What is the meaning of this slang word?
This has been bothering me for years. I am from Los Angeles and have heard the term "weta" directed at blonde white girls my whole life. I was told it is derogatory, and have tried every possible spelling in the translator, to no avail. It is pronounced exactly as I spelled it. I figured since it wasn't in the translator it must be pretty bad. I figure it is used mostly in Mexico. Can anyone help me out?
Muchas gracias mis amigos!
You think? It's always said with a strong "w" sound, not a "gu" sound. And just strictly blonde would be "rubia", no?
This is the English meaning of the word.
The weta family comprises around 70 insect species endemic to the New Zealand archipelago. They are large by insect standards, some species among the largest and heaviest in the world. Their physical appearance is that of a cross between a cockroach and a cricket with the addition of large legs. Their name (strictly, wētā) comes from a word in the Māori language, meaning "god of ugly things", but has been incorporated into New Zealand English, so the plural "wetas" may appear.
I do not know whether there is a Spanish meaning of the same word.
If you look for "weta" in the English Wikipedia, you will get substantially the same information that Eddy provides. If you then, from the weta article, change the language to español, you will get a slightly different article on "weta" (different enough not to be a simple translation). The point is that Wikipedia Español, at least, verifies the use of "weta" in Spanish.
...and AmyKay, I don't believe that you look like a bug; some folk just have no taste.
You are indeed talking of the word "guera". Julian told you right. How do I know? I have many Mexican friends, many of whom affectionately call me "guera". It is not derogatory, only descriptive. To the untrained English ear it sounds exactly like "weda". "Guera" can mean blonde like already mentioned, but it also means light-skinned.
I live in El Paso. While I can't speak for other places, it is used here in El Paso as a derogatory slur, for certain. I teach in the schools here, and I'll hear Latino kids call another Latino "weto/wedo" or "weta/weda" and it's definitely meant as a put-down, especially judging by the way the kid being called that reacts. It's like saying "Stop acting like a stupid white person." It's a direct challenge to the person's Latino identity. If someone called me a weta, I wouldn't take it as a neutral term. I've never heard it used in any way but as an insult here, and since we're on the Mexican border, how it's used here is similar to how it's used in Mexico. It's Mexican street slang, most likely a corruption of "guero" but it is NOT the same word, despite other commentors' insistence, so you won't find it in any standard Spanish dictionary. I've read online that it's not suppose to be an insult, but it seems people are confusing this with "guero," which IS a neutral term, or they are refusing to recognize it as an alternation of that word. But "weto/wedo" is pronounced with a forceful, English-like "w" sound, like the OP said, and not the Spanish "gu" sound. It's almost like they are spitting the word at you. It is as if it's meant to sound as unpleasant and contra-Latino as its meaning.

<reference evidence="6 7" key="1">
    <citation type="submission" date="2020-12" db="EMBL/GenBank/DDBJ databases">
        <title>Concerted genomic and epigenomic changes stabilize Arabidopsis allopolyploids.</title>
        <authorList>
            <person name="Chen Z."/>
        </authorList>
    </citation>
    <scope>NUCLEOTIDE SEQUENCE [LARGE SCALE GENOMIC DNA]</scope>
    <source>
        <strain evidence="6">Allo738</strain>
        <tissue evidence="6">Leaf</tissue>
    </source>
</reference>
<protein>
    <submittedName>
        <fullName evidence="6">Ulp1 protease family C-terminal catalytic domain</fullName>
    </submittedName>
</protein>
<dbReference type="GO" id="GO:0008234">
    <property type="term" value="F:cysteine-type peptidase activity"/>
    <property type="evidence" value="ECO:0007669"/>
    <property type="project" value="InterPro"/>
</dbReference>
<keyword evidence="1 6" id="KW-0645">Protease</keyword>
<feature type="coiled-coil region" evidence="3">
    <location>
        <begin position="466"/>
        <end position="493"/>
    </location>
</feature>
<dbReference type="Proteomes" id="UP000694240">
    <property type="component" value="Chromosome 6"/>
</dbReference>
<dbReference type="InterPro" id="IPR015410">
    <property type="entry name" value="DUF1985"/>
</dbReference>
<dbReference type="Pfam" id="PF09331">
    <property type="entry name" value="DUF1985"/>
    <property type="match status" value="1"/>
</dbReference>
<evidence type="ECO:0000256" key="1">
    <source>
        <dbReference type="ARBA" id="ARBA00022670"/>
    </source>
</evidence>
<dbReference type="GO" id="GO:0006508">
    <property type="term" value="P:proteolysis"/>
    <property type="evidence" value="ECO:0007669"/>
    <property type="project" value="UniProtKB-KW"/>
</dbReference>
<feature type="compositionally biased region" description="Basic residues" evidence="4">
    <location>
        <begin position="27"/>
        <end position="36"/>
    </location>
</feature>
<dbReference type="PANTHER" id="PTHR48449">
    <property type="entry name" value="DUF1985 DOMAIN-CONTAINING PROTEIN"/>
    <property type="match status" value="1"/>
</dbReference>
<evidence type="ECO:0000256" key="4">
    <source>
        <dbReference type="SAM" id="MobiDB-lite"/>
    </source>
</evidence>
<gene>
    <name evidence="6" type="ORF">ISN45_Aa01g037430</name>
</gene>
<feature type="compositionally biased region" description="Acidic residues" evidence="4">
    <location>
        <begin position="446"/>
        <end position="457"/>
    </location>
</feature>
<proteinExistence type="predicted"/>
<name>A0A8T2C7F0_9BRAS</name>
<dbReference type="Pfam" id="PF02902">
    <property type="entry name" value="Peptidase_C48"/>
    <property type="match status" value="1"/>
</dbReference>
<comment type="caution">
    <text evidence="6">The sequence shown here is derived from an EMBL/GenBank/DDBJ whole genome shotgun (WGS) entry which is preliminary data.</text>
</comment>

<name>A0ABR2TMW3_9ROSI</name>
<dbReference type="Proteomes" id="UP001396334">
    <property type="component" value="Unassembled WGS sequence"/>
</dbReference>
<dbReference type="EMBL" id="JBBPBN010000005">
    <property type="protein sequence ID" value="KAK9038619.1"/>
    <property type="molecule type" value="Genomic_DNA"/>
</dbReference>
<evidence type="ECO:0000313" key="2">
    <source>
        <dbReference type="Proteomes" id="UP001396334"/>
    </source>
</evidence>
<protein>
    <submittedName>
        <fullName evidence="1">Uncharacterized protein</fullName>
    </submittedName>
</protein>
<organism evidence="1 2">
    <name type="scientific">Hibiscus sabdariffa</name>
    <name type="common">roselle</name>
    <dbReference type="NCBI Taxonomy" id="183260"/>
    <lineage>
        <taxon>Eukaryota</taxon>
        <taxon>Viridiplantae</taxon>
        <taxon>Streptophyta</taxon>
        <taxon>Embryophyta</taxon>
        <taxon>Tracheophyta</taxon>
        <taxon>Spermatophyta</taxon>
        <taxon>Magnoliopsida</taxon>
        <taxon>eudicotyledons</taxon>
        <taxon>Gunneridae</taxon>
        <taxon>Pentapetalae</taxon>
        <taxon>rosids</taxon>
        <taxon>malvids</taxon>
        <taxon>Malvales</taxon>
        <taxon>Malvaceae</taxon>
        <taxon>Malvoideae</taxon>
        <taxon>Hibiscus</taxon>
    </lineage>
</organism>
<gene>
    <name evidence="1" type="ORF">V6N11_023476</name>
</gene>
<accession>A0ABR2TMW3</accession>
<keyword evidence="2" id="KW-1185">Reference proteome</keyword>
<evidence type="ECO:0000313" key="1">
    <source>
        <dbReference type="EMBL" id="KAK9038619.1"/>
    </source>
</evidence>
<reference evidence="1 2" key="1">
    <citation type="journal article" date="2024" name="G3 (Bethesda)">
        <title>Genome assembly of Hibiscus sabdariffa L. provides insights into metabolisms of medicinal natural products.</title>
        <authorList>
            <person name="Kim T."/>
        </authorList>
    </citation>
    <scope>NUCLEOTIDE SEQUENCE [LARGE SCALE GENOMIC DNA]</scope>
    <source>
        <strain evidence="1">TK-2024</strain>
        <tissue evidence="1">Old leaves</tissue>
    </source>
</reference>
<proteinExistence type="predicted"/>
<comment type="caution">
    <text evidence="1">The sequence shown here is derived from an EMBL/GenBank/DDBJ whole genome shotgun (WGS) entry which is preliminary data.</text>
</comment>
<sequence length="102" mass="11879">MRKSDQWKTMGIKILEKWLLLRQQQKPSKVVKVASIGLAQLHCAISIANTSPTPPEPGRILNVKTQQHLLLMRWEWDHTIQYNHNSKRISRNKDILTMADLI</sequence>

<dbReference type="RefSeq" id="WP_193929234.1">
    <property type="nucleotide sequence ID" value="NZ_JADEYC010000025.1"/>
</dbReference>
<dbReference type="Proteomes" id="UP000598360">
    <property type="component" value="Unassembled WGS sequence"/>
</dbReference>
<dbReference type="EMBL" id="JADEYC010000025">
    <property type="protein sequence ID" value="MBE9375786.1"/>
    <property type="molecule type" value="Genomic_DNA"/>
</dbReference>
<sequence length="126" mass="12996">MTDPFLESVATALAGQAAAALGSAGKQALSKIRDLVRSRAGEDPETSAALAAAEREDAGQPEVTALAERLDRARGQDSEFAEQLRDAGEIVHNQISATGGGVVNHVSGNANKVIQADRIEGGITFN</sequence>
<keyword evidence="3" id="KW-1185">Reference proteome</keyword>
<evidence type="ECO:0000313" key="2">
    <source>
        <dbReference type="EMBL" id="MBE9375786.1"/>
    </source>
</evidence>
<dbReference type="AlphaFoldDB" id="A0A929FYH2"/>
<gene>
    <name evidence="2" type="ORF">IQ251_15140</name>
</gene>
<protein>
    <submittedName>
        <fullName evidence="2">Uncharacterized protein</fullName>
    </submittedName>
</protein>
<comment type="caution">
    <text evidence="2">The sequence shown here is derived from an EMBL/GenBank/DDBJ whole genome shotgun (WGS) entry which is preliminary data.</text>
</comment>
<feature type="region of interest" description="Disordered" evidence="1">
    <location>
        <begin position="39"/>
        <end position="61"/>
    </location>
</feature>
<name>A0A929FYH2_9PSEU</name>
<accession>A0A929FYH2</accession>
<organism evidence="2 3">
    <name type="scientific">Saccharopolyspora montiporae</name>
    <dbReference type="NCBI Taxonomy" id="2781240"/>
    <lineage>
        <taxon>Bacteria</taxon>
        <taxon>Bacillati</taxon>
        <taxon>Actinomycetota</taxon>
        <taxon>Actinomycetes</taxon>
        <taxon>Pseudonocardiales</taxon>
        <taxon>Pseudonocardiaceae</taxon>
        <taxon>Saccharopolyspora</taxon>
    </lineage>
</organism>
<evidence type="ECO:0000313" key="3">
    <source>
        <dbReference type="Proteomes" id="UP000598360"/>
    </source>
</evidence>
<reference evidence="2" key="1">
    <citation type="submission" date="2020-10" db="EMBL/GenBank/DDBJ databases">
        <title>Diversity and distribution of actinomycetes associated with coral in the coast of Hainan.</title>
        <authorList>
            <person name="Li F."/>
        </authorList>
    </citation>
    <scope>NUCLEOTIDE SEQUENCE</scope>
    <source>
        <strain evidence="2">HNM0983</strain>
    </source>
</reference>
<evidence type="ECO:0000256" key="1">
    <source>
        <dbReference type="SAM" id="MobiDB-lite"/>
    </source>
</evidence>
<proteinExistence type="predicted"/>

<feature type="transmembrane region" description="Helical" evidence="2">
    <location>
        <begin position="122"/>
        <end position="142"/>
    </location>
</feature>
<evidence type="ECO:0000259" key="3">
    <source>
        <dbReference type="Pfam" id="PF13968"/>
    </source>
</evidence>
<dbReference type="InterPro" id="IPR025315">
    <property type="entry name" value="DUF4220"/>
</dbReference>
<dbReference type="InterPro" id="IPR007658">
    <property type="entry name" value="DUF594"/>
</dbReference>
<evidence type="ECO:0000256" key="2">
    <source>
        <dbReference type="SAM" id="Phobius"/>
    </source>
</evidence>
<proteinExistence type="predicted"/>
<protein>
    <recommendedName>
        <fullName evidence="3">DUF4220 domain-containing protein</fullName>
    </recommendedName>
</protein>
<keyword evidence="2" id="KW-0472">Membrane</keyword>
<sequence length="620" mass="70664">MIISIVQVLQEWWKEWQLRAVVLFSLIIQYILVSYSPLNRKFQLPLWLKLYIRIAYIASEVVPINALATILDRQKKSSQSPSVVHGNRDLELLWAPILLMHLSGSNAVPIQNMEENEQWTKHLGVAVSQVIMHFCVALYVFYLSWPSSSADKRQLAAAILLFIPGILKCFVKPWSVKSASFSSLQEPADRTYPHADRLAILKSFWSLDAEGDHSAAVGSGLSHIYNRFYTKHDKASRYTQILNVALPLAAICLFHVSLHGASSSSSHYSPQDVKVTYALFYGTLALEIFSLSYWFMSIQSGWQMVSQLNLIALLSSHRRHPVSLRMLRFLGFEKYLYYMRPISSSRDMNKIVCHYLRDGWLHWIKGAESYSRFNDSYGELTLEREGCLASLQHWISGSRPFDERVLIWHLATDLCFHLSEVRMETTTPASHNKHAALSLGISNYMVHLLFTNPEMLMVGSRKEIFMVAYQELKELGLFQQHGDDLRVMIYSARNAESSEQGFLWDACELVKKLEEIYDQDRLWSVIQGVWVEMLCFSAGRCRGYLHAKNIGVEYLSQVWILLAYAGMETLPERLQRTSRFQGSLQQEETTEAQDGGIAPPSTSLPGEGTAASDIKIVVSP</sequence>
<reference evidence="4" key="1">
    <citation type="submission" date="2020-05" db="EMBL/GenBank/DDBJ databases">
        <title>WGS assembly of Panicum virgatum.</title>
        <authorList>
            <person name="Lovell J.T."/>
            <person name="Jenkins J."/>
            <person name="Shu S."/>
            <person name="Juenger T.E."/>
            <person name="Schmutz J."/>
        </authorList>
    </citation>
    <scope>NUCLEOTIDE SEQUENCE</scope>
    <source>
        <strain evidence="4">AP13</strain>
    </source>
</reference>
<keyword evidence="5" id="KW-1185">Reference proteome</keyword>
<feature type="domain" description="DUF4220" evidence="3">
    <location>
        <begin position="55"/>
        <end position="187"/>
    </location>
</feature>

"A term used for Latinas who have a fairer complexion and lighter hair/eyes than their more darker Latina counterparts. It is not the same as a "gringa." It is important to note that in the spelling there is an umlaut above the letter "u" giving it a "w" sound, pronounced like "weda". Can be either derogatory or complimentary given the circumstances. The masculine form would be guero." link text
Güera/ o - Blond (Mexico): It is not derogatory just slang. They called me "mono" in Colombia, "canche" in Guatemala, "macho" in Costa Rica, and, of course, "Güero" in Mexico.
Hola! I am a native Spanish speaker, Mexican-American. I grew up in Matamoros, Mexico and Brownsville, Texas. Güero/a can be used pejoratively or not, depending on the speaker. Generally, it is not used only as a slur. It is most commonly used in Mexico, as Central American countries have their own slang. While I am a natural red-head with brown eyes and olive skin, some of my other Mexican friends, and even my family, called me güerita as a kid. I can assure you it was not meant as a slur. However, I also heard a few girls growing up call me "güera" and it was NOT meant nicely. It's all in the tone.
Think of it like describing a white American girl as "basic". It can be used as a pejorative to demean young white women who embody a certain stereotype, or used simply to describe a friend affectionately.
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